Contributed by Vic Kohring
The Reverend Franklin Graham delivered a sermon in Anchorage recently on the crucifixion of Jesus. Graham spoke how Jesus was deserted by his followers despite all he did for humanity - performing miracles, healing the sick, restoring sight to the blind, feeding thousands and even raising the dead. And most significant, he sacrificed his life on the cross of Calvary as savior to the world.
Where was everyone in Jesus’ time of need when Roman soldiers arrested and held him in custody as they abused him and then put him to death? Except for his family, most were nowhere to be found. And where was the gratitude of those he helped in their time of need, many of whom were in dire straits from the lepers, to the infirmed and to so many other desperate souls? Sadly, it was largely absent. Even Peter, a disciple of Jesus and supposedly a loyal friend, denied knowing Jesus because he was afraid he may also be led away in chains. So he decided to take the easy way out by denying any association with his lord. Peter's cowardice was shameful.
As I listened to the Reverend Graham, I began to reflect back on my own personal experience as a state legislator. Graham’s words struck a chord as I was able to relate to Jesus' experience. I thought back on how I went through a rough patch when I too was abandoned by many whom I assumed would stick with me in times of trouble, including those who claimed to be friends. My story of course pales in comparison to Jesus, but at least it gave me a greater understanding of what He endured at the hands of the Roman government after experiencing my own personal horror as a target of the U.S. government.
While in office, my primary focus was helping people - my constituents. I decided from day 1 that I would not be a typical politician, playing the game of trading votes to pass bills to justify being re-elected or grabbing as much money as I could from the public trough for never-ending projects and funding schemes that add to the size of the bureaucracy.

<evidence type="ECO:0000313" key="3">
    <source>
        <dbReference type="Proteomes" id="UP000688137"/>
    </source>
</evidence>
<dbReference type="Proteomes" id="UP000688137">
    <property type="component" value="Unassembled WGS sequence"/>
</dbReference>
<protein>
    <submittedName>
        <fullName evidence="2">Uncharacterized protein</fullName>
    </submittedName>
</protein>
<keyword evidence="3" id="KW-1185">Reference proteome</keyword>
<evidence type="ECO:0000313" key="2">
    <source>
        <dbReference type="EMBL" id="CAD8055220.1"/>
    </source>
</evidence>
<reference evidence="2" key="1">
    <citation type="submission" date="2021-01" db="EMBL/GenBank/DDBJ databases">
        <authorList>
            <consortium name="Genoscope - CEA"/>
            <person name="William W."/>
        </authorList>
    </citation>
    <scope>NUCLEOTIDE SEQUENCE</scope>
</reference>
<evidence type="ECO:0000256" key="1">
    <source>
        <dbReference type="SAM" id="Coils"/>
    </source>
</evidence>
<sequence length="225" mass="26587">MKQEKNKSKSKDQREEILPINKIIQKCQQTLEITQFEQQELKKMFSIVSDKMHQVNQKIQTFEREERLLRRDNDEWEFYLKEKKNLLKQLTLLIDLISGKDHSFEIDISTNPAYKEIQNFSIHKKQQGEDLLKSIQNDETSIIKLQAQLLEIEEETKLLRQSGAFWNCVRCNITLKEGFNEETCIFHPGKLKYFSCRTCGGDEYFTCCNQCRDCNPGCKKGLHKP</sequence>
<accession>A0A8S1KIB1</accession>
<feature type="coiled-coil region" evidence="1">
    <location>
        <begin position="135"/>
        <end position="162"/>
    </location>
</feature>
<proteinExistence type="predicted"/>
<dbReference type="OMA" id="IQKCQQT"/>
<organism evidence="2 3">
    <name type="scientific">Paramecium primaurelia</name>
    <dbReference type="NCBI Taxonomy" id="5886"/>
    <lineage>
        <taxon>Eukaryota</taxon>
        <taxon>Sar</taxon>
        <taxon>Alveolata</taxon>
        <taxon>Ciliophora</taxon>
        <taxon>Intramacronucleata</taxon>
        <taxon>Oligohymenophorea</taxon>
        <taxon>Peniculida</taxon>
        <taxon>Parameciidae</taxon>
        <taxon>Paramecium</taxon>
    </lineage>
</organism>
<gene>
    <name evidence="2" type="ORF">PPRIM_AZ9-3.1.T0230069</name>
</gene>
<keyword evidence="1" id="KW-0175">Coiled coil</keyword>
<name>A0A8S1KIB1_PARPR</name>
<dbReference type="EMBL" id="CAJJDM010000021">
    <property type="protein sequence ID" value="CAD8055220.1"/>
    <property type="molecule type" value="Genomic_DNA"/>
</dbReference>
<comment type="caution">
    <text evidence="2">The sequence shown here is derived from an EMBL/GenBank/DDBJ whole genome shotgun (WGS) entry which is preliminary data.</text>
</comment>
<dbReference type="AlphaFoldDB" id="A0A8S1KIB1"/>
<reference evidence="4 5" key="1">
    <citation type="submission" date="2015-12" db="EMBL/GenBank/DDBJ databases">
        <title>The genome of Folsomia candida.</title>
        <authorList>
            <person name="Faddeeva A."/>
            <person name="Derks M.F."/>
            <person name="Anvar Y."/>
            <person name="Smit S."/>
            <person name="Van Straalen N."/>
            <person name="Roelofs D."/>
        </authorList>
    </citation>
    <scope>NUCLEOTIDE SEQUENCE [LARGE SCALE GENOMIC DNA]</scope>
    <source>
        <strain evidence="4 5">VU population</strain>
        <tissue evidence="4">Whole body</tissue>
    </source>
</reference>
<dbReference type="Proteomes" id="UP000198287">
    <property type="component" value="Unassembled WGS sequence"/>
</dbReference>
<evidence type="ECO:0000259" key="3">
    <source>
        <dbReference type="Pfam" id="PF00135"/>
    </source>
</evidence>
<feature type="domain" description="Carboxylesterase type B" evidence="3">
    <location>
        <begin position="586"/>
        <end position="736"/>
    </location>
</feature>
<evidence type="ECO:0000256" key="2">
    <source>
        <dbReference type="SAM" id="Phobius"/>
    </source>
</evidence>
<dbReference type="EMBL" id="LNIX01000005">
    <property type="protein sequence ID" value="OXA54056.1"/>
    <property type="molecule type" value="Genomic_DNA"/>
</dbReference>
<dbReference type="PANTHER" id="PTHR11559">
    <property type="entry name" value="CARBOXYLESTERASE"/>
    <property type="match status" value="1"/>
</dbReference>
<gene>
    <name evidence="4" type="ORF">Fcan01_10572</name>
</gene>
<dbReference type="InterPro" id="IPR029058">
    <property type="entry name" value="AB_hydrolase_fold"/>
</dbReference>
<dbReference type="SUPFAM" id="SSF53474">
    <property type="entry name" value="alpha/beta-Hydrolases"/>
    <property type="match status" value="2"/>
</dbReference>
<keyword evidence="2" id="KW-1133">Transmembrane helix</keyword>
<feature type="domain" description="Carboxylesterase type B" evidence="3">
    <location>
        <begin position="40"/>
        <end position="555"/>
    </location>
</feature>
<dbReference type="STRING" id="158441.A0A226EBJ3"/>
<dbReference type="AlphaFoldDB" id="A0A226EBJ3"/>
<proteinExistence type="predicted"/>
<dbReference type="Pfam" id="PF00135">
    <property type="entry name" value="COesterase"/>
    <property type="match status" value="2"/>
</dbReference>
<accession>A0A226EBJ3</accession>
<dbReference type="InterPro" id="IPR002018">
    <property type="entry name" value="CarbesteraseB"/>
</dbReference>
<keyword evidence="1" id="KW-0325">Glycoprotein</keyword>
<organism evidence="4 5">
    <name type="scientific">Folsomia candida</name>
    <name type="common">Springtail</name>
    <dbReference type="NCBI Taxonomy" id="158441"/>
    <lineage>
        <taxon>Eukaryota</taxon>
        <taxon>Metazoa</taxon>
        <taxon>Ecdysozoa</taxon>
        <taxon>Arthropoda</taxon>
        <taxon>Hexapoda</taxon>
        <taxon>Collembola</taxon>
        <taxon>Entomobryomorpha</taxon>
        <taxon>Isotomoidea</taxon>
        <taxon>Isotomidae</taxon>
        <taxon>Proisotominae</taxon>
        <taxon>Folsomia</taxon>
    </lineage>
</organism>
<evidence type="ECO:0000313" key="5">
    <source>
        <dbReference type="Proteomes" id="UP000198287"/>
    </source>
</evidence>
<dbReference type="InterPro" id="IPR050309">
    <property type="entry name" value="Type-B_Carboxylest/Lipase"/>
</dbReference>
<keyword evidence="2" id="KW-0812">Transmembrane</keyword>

Instead, my emphasis would be assisting individuals. I'm proud that my staff and I helped literally thousands during my seven terms in office (I once figured about 3000 people through the years) on a wide range of challenges such as qualifying for a PFD, resolving a child support or custody matter, helping with an adoption, a medical funding issue or taking care of road safety concerns. The problems were endless, but I chose to make it my duty to help others as I considered it my calling as a public servant - “earning my wings” if you will.
When the government lowered its boom eleven years ago and threatened me with decades in prison over ludicrous charges based on twisted facts, deliberately concealed evidence crucial to my case and intimidating witnesses to commit perjury on the stand - all surrounding a lousy hundred bucks - I like Jesus, was taken away in chains and brutalized. But where were the thousands I helped and where was their outcry? Why did they desert me and not come to my defense and protest against the government for dragging me through the mud and making my life miserable? The answer can be found with the disciple, Peter.
As with Peter, people were simply too afraid to get involved and found it too troubling to take a stand as they worried they may get burned. But that’s okay, as I understand human nature and long ago forgave them for failing me. It's now between God and their conscience. Regardless, I would without hesitation help every single person again if I had to start over, as it was the right thing to do. So I have no regrets. If Jesus can forgive, so can I.